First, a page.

The question is, how can Bush turn back this obvious attempt by the Joker without revealing his secret identity? Tune in for future installments!

More later,

Tuesday, February 10, 2004

Holy Media Manipulation!

So I've been wrestling with the reason why I can't seem to warm up to John Kerry. I've stated earlier that any of the Demo Candidates would make a better leader than the guy we got. In addition, the Kerry campaign was the only one to respond to my blanket primary question, and his organization seems both intelligent and dedicated without being rabid. He's got a smidgen more charisma than the current guy, and seems more cool-headed, and less dogmatic. He's a little more to the left than most (though not much) and his senate record, which I fear will provide fodder for flip-flop attacks, actually shows a more reasonable and consensus-building legislator. He's a war hero. His initials are JFK. He's got a hot babe wife. So what's the problem? Why is my spider-sense buzzing around him?

Then I looked at the name again. John Kerry.  JOhn KERry. JOKER.

Oh. My. God.  John Kerry is the Joker!

Its obvious! Why hasn't anyone seen it before? That lean jawline! That hair of an unnatural demeanor! That wry sense of humor! The JOKER IS RUNNING FOR PRESIDENT!

Even the Botox rumors now make sense - the Joker used his special "Joker gas" to kill his enemies, leaving a rictus grin on their faces - its a easy leap to using it on himself to give himself a solid, stolid look! Without his own special "de-Joker gas", he'd be grinning ear to ear with maniacal glee!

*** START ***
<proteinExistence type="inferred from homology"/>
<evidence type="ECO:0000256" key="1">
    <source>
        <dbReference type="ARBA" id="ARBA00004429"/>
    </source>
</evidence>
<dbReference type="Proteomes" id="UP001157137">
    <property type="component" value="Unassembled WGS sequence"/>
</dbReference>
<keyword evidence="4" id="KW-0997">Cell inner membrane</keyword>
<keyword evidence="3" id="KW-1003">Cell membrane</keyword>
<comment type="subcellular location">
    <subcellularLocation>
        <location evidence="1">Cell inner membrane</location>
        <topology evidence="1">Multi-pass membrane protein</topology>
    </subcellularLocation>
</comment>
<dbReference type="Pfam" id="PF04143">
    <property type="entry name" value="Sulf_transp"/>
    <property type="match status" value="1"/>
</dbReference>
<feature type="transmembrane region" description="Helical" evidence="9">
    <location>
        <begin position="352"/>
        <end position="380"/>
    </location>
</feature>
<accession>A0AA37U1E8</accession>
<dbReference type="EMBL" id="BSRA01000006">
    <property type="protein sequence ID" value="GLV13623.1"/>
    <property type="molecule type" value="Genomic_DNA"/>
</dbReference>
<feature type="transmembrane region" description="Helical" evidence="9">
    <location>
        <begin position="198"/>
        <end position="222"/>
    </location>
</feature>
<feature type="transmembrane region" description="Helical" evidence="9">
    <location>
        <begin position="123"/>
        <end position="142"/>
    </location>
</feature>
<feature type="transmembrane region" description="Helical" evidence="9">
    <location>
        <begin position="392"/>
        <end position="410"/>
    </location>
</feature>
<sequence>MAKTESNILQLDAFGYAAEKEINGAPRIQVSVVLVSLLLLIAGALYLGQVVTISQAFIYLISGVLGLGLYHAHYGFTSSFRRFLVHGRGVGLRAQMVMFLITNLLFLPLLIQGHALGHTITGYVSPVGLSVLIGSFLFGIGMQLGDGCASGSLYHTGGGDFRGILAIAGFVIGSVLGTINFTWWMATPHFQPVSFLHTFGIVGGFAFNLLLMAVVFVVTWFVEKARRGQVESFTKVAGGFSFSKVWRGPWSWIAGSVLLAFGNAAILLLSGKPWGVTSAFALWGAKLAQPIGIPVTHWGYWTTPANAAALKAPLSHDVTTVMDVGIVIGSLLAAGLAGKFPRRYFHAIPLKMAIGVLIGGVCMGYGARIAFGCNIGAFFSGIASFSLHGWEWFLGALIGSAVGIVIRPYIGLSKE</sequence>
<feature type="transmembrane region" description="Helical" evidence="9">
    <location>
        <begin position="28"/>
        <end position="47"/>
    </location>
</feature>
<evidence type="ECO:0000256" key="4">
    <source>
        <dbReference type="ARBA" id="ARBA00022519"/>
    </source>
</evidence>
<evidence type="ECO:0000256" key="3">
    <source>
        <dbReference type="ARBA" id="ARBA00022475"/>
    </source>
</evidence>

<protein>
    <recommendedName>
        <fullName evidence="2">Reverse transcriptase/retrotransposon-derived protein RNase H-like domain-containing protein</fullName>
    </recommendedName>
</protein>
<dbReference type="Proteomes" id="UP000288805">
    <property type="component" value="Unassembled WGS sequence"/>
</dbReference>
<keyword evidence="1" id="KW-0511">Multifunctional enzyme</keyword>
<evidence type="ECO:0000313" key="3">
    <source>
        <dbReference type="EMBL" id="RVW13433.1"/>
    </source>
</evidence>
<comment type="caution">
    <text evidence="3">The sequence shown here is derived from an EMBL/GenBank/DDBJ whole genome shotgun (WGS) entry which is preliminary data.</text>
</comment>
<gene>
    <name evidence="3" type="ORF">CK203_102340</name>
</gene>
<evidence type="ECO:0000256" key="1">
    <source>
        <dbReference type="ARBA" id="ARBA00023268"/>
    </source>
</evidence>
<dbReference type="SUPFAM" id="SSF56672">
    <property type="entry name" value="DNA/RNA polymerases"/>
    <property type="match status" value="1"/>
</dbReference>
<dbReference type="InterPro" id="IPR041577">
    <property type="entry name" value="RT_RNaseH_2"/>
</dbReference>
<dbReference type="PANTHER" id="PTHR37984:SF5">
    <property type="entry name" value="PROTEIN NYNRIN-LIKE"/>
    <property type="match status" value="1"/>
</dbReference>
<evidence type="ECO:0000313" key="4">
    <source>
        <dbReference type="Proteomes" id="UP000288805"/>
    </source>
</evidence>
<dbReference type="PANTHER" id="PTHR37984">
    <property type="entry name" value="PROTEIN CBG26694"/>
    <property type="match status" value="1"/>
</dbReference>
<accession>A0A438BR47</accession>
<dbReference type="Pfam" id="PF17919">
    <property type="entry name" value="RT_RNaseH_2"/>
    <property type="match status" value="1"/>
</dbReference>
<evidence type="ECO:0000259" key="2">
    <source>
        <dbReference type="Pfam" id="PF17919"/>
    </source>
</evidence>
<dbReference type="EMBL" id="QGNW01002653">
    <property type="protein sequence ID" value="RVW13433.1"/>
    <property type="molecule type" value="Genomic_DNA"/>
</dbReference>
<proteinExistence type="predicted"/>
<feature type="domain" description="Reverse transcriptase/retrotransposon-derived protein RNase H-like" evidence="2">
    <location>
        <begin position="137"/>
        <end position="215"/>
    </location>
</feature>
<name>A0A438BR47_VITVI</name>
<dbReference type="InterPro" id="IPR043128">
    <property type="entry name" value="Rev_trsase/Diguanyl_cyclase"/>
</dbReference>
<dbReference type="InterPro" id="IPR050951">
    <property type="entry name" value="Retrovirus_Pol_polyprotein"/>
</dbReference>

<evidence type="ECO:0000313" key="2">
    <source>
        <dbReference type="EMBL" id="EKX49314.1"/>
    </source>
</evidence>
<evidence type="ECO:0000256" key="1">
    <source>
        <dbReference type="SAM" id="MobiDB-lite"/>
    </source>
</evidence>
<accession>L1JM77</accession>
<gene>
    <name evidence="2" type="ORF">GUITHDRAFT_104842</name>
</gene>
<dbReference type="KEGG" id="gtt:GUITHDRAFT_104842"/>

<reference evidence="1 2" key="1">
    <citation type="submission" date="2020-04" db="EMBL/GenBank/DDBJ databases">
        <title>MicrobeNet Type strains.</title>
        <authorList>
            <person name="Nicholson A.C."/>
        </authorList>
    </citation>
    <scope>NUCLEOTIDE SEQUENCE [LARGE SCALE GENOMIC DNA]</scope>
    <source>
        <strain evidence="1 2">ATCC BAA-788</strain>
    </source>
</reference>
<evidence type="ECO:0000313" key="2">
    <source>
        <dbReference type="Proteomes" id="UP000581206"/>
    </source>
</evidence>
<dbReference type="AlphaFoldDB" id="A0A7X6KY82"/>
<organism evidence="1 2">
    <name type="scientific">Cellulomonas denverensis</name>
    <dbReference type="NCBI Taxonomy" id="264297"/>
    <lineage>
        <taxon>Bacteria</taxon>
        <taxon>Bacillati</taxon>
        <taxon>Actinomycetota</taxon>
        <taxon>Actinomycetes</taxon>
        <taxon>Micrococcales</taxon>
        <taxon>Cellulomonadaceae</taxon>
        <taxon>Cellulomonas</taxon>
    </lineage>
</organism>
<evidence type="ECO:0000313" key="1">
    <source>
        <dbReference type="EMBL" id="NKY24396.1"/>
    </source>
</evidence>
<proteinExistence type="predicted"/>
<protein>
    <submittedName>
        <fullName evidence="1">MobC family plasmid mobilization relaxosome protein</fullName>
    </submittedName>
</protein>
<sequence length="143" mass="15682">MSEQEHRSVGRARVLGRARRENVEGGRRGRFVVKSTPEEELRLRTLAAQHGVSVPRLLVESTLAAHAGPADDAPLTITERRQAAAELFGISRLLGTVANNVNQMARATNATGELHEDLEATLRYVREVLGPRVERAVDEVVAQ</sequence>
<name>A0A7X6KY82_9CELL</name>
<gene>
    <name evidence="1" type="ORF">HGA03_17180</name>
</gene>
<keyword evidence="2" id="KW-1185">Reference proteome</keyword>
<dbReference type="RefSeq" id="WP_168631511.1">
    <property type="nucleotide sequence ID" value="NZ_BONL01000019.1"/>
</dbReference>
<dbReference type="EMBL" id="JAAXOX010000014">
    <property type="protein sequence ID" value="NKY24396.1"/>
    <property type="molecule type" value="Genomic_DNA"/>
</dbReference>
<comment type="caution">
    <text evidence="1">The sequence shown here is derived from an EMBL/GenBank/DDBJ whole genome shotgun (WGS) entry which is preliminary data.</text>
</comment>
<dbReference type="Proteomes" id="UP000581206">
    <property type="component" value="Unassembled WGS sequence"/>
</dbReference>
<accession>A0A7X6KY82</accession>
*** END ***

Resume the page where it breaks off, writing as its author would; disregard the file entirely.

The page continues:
And Look! There's a photo of him riding a Harley. A HARLEY! He's rubbing our noses in it!. I wouldn't be surprised if his wife refers to him as "Pudding" and "Mr. J" and has black and red spandex hanging in her closet!

Why is the media missing this? What conspiracy is going on? Well, let's see. The Joker is a character in the DC Comics Universe. DC was owned by Warner, and now is part of the Time/Warner/AOL Synergy empire!  Of COURSE! THAT's why they're going easy on him. He's one of them! Its all a plan! We have to act at once!

Tell the People! Tell the People!

More Later,

Sunday, February 08, 2004

Julius Schwartz, 1915-2004

A legend has passed.

I heard about the death of Julius Schwartz, comic editor, late this afternoon from a friend, and had it confirmed over the net. Julius laid the groundwork for a lot of lives in my chunk of the creative community. He was the DC editor that ushered in the Silver Age with the Showcase debut of the Barry Allen Flash. He was the editor on the Superman books I read when I was a kid. He was a fixture in the DC universe, and a self-effacing "living legend" of the comics industry. And beyond - as a young man, he served briefly as HP Lovecraft's literary agent. No lie.